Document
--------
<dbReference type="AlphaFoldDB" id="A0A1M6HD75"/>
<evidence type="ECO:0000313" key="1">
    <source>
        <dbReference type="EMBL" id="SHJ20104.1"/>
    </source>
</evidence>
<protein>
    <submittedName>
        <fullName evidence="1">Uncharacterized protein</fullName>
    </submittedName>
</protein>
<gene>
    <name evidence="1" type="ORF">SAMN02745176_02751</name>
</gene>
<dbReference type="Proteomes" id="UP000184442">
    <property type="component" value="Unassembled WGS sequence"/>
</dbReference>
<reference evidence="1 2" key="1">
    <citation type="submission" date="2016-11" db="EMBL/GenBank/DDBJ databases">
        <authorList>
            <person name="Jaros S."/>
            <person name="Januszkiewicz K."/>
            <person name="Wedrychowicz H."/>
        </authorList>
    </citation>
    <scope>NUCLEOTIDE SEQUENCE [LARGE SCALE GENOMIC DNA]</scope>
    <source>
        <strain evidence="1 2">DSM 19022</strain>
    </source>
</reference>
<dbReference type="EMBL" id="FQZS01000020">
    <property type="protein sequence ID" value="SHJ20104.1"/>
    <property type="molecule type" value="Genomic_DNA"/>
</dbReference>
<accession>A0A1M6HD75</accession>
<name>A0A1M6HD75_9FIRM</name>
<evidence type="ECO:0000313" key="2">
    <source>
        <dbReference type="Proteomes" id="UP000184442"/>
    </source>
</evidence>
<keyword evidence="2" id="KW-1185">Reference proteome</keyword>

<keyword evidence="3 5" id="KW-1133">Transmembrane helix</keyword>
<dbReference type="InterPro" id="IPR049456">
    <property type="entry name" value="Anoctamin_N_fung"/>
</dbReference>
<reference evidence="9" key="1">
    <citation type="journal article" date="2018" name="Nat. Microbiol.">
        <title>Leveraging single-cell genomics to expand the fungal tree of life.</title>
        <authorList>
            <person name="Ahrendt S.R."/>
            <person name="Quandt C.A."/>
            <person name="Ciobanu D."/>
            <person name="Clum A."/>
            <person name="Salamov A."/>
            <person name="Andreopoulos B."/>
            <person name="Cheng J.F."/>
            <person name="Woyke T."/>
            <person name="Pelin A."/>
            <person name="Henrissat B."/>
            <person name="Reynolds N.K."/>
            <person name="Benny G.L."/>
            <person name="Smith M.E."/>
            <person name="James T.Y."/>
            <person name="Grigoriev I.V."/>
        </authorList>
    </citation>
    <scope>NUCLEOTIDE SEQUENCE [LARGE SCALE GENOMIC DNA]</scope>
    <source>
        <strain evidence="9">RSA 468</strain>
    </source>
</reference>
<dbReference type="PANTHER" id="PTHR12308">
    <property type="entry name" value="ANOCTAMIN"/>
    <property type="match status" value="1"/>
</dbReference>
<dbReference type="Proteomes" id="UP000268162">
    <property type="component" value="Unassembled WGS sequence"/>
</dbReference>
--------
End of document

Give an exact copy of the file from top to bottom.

<dbReference type="AlphaFoldDB" id="A0A1M6HD75"/>
<evidence type="ECO:0000313" key="1">
    <source>
        <dbReference type="EMBL" id="SHJ20104.1"/>
    </source>
</evidence>
<protein>
    <submittedName>
        <fullName evidence="1">Uncharacterized protein</fullName>
    </submittedName>
</protein>
<gene>
    <name evidence="1" type="ORF">SAMN02745176_02751</name>
</gene>
<dbReference type="Proteomes" id="UP000184442">
    <property type="component" value="Unassembled WGS sequence"/>
</dbReference>
<reference evidence="1 2" key="1">
    <citation type="submission" date="2016-11" db="EMBL/GenBank/DDBJ databases">
        <authorList>
            <person name="Jaros S."/>
            <person name="Januszkiewicz K."/>
            <person name="Wedrychowicz H."/>
        </authorList>
    </citation>
    <scope>NUCLEOTIDE SEQUENCE [LARGE SCALE GENOMIC DNA]</scope>
    <source>
        <strain evidence="1 2">DSM 19022</strain>
    </source>
</reference>
<dbReference type="EMBL" id="FQZS01000020">
    <property type="protein sequence ID" value="SHJ20104.1"/>
    <property type="molecule type" value="Genomic_DNA"/>
</dbReference>
<accession>A0A1M6HD75</accession>
<name>A0A1M6HD75_9FIRM</name>
<evidence type="ECO:0000313" key="2">
    <source>
        <dbReference type="Proteomes" id="UP000184442"/>
    </source>
</evidence>
<keyword evidence="2" id="KW-1185">Reference proteome</keyword>

<keyword evidence="3 5" id="KW-1133">Transmembrane helix</keyword>
<dbReference type="InterPro" id="IPR049456">
    <property type="entry name" value="Anoctamin_N_fung"/>
</dbReference>
<reference evidence="9" key="1">
    <citation type="journal article" date="2018" name="Nat. Microbiol.">
        <title>Leveraging single-cell genomics to expand the fungal tree of life.</title>
        <authorList>
            <person name="Ahrendt S.R."/>
            <person name="Quandt C.A."/>
            <person name="Ciobanu D."/>
            <person name="Clum A."/>
            <person name="Salamov A."/>
            <person name="Andreopoulos B."/>
            <person name="Cheng J.F."/>
            <person name="Woyke T."/>
            <person name="Pelin A."/>
            <person name="Henrissat B."/>
            <person name="Reynolds N.K."/>
            <person name="Benny G.L."/>
            <person name="Smith M.E."/>
            <person name="James T.Y."/>
            <person name="Grigoriev I.V."/>
        </authorList>
    </citation>
    <scope>NUCLEOTIDE SEQUENCE [LARGE SCALE GENOMIC DNA]</scope>
    <source>
        <strain evidence="9">RSA 468</strain>
    </source>
</reference>
<dbReference type="PANTHER" id="PTHR12308">
    <property type="entry name" value="ANOCTAMIN"/>
    <property type="match status" value="1"/>
</dbReference>
<dbReference type="Proteomes" id="UP000268162">
    <property type="component" value="Unassembled WGS sequence"/>
</dbReference>